Enemy Coast Ahead: The Doolittle Raid uses the game format to explore the first raid on the Japanese home islands by the United States during World War Two. It is a solitaire game challenging the player to conduct a successful mission where the criteria for success is not purely military. The player must organize, equip, and train a squadron of B-25 medium “Mitchell” bombers to attack a distant and rather dangerous target. The game not only covers the raid from launch to landing, it extends the story on both ends. Threatened from the air and from the sea, the player must do his utmost to strike the Japanese capital, avenging the attack on Pearl Harbor, and then land his aircraft safely. If the raid goes poorly it may boost Japanese morale and deflate the mood in the United States. Getting the B-25s close enough to launch is vital, as is the recovery of aircraft and crewmen, but above all, the player’s main dilemma will be secrecy. The risk is great. Failure could mean the loss of an entire squadron, or worse, the sinking of a precious aircraft carrier. Will the Doolittle Raid add to the dismal news of Pearl Harbor, Guam, Wake Island, and Bataan, or will it signal the turning of the tide?
Washington – April 21, 1942: After two days of rumor prompted by Japanese radio broadcasts, President Franklin Delano Roosevelt finally agrees to a press conference. Deftly avoiding difficult questions, he claims insufficient information to neither confirm nor deny the biggest news story of the four month old war. To placate tenacious journalists, however, he tells the press that the attack on Kobe, Osaka, Nagoya, and Tokyo by United States aircraft, was launched from a mysterious base he would only call “Shangri-La,” an imaginary island from the recently published novel Lost Horizon. His impish grin, if not his words, tell the press that the top secret operation dubbed Special Aviation Project Number One has indeed been a success.
That same day China’s foreign minister hands a telegram to Army Air Corps Chief Hap Arnold. It has taken some time to arrive in Washington, an indication that all may not be well with the mission. Dictated two days ago by the commander of that top secret operation, a distraught Lt. Colonel James Doolittle, it reads:
Mission to bomb Tokyo has been accomplished. On entering China we ran into bad weather and it is feared that all planes crashed.
Telegram in hand, Arnold immediately admits to the commander of the Joint Chiefs of Staff that the mission has failed. No bombers have been recovered. After sending that telegram, Doolittle himself expects a court marshall, confiding to his engineer that they’ll tie him to a desk for the rest of the war, if he’s lucky. Days later he is astonished to learn of his promotion to Brigadier General, and even more so when he is notified that the president recommended the Congressional Medal of Honor.
The Doolittle Raid remains an enigmatic and contradictory episode of World War Two, defying easy interpretation even to this day. Was it a victory or a debacle? Was it a minor footnote in the annals of that war or a significant military event? Was it a desperate bid to avenge the attack on Pearl Harbor, or, a harbinger signaling death and horror soon to visit Japanese cities from the sky?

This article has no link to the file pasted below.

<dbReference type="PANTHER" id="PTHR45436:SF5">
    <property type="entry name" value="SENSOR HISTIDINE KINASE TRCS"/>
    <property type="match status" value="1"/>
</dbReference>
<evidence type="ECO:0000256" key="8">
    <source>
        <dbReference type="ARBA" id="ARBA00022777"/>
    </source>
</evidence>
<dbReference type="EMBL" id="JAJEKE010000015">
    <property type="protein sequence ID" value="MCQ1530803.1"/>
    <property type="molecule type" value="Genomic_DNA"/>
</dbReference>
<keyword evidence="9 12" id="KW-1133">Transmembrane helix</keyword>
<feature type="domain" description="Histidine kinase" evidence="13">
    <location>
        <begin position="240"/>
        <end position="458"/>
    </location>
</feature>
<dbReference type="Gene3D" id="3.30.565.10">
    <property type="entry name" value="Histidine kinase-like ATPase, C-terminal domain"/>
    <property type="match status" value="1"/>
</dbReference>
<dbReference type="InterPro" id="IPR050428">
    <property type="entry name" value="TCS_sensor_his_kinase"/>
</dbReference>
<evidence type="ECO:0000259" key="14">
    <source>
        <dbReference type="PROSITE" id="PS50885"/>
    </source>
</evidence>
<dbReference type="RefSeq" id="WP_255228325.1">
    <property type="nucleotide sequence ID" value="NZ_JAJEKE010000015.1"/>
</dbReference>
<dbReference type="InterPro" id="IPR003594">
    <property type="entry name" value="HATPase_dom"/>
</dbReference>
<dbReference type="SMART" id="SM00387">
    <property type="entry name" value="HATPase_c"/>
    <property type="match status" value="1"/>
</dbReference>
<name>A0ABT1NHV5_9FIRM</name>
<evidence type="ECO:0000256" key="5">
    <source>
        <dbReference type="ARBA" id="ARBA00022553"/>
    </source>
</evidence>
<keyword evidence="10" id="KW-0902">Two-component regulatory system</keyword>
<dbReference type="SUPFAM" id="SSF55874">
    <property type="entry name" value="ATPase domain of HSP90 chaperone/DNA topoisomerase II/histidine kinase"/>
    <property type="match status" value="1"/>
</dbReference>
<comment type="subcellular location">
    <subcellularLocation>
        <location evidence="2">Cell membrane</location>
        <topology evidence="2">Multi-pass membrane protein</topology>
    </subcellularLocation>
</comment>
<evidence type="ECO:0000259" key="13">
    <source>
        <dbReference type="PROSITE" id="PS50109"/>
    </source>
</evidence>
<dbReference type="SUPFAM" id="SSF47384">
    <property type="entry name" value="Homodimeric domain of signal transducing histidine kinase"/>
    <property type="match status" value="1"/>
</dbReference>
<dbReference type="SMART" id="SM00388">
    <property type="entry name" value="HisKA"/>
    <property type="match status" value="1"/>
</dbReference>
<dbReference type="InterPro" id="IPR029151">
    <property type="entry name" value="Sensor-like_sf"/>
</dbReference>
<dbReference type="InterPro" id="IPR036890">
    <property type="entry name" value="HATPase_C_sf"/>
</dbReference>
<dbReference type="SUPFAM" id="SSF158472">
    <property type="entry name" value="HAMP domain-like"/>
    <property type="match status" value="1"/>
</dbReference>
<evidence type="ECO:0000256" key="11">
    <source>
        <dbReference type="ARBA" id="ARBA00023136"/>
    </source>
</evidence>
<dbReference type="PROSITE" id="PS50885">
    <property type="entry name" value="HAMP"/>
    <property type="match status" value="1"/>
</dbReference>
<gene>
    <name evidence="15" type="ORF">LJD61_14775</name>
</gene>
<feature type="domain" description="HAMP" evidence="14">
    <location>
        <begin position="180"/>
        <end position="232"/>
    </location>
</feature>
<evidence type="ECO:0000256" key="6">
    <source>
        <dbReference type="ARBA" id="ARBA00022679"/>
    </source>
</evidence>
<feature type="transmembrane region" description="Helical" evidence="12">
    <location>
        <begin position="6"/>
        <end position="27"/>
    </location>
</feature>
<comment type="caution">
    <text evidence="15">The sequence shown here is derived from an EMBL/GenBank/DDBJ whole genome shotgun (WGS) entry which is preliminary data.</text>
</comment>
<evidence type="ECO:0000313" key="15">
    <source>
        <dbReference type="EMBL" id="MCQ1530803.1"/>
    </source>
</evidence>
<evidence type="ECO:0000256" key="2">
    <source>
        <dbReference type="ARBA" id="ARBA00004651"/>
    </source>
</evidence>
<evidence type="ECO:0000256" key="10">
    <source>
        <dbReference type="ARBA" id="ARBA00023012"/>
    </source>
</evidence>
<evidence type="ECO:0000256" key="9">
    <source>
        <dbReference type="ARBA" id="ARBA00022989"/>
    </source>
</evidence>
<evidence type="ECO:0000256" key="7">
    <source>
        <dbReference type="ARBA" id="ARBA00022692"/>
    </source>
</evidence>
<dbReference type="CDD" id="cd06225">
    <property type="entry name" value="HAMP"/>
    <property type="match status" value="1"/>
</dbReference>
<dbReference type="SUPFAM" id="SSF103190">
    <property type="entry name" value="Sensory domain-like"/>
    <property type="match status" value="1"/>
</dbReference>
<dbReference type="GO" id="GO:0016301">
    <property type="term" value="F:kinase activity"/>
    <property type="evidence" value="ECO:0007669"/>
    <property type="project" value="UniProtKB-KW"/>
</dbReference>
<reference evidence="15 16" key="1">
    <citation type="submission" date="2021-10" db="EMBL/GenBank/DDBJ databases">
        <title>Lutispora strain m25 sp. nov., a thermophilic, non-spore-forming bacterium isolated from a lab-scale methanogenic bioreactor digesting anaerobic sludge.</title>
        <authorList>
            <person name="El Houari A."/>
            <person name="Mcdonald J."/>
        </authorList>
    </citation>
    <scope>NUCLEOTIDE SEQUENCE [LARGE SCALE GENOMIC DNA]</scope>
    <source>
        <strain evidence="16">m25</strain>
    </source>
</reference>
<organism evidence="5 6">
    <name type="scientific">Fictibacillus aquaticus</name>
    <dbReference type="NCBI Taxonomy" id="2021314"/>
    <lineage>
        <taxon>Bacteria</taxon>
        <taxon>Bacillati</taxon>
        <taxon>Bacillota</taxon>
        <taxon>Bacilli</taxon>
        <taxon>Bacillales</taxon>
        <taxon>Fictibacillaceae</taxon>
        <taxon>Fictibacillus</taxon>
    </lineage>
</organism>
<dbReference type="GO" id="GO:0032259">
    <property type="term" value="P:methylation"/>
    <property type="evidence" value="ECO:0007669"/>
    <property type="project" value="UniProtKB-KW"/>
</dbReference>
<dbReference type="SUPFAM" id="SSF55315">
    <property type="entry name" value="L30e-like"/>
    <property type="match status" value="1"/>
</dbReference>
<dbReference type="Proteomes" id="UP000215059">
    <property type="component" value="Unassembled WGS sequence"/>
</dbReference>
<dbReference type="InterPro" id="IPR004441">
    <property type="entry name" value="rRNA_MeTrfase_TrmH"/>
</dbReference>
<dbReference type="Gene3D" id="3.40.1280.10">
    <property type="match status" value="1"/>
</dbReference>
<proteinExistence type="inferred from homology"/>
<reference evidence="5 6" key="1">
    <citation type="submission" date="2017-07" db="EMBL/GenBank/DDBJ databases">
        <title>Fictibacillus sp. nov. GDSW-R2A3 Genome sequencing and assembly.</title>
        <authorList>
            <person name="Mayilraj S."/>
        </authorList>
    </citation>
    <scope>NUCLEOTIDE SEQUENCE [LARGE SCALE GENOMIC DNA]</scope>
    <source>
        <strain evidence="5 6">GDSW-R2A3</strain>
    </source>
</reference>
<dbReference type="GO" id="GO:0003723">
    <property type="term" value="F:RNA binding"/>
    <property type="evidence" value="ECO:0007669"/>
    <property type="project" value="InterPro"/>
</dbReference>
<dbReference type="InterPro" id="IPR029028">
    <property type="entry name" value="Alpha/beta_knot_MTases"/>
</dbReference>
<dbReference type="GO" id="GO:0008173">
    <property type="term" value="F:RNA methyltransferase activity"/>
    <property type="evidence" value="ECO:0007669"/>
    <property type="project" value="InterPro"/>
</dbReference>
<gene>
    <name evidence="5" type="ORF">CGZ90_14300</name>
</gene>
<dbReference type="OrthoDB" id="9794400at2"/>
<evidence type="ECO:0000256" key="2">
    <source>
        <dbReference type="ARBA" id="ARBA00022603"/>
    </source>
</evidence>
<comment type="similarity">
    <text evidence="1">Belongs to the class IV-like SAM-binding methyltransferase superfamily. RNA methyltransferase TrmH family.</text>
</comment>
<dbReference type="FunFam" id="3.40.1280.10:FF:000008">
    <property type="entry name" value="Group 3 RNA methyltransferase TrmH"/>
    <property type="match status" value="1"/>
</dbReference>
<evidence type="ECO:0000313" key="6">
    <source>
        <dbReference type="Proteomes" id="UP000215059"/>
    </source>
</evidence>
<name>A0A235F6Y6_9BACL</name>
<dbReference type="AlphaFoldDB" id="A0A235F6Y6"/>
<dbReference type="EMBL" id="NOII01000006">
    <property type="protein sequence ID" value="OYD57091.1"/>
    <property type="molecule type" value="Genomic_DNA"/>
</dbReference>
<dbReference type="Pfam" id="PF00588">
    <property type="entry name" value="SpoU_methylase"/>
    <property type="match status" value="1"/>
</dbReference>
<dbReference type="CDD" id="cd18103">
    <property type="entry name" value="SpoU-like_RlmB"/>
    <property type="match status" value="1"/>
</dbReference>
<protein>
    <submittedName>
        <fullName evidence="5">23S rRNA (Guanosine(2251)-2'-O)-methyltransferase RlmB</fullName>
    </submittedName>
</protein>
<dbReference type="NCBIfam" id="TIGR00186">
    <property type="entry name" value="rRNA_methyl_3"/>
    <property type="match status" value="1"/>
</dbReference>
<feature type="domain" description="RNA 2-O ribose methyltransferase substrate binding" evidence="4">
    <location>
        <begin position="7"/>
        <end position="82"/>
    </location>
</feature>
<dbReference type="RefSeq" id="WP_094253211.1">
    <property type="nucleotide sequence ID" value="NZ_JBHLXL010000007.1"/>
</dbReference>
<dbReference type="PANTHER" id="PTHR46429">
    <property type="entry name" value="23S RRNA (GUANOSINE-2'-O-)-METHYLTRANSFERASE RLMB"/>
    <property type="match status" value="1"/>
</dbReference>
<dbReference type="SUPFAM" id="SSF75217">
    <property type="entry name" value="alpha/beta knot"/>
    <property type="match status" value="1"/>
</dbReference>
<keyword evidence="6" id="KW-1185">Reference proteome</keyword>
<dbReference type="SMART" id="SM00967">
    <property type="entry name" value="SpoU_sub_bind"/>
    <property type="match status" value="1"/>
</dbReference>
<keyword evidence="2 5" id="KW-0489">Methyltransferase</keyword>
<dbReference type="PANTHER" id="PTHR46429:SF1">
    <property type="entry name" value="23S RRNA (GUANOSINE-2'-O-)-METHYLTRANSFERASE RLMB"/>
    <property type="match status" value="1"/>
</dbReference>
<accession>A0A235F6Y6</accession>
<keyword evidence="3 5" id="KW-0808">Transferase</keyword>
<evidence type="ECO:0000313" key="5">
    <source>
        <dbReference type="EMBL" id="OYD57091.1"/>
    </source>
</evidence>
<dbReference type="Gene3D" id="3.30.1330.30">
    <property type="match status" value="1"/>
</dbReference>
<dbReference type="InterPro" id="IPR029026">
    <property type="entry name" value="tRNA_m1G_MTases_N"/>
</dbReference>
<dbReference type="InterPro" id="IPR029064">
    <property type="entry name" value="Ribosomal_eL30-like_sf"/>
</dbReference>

Much like chapters in a story, the game is organized in six narrative segments, chronologically arranged. Each poses its own set of challenges and prompts decisions that establish the environment and conditions of subsequent chapters.
Besides play of the full narrative, the game offers a number of historical dissections, each a scenario focusing on a fragment of the raid. They are also a handy way to learn the game, since each scenario uses only part of the rules. For example, Scenario One covers Doolittle’s flight over Tokyo, using only the 8.5x11 Target Map and the Attack Segment. An alternative scenario looks at a night raid by that flight, as Doolittle originally planned it. After playing one or two small scenarios using only the Attack segment’s rules, a larger scenario can be played adding the Flight segment. Graduate next to an even larger scenario that starts with the Naval segment. In this way a player can learn the game in program fashion, little by little, studying the history of the raid by playing it as he learns.
Player Aid Folders: The game comes with several 11” x 17” bi-fold aids allowing the play of each game segment with minimal study of the rule book. The mapsheet is designed to interlock with other game components, including those play aids, in order to make the player’s experience fluid.
Is the light card game 2Can, from AMIGO, just a brightly colored distraction or a raptor in toucan’s clothing? Find out as we review 2Can!
Can you really have fun playing a wargame by yourself? Here’s a list of wargames designed for the solo player that put you right in the middle of the action.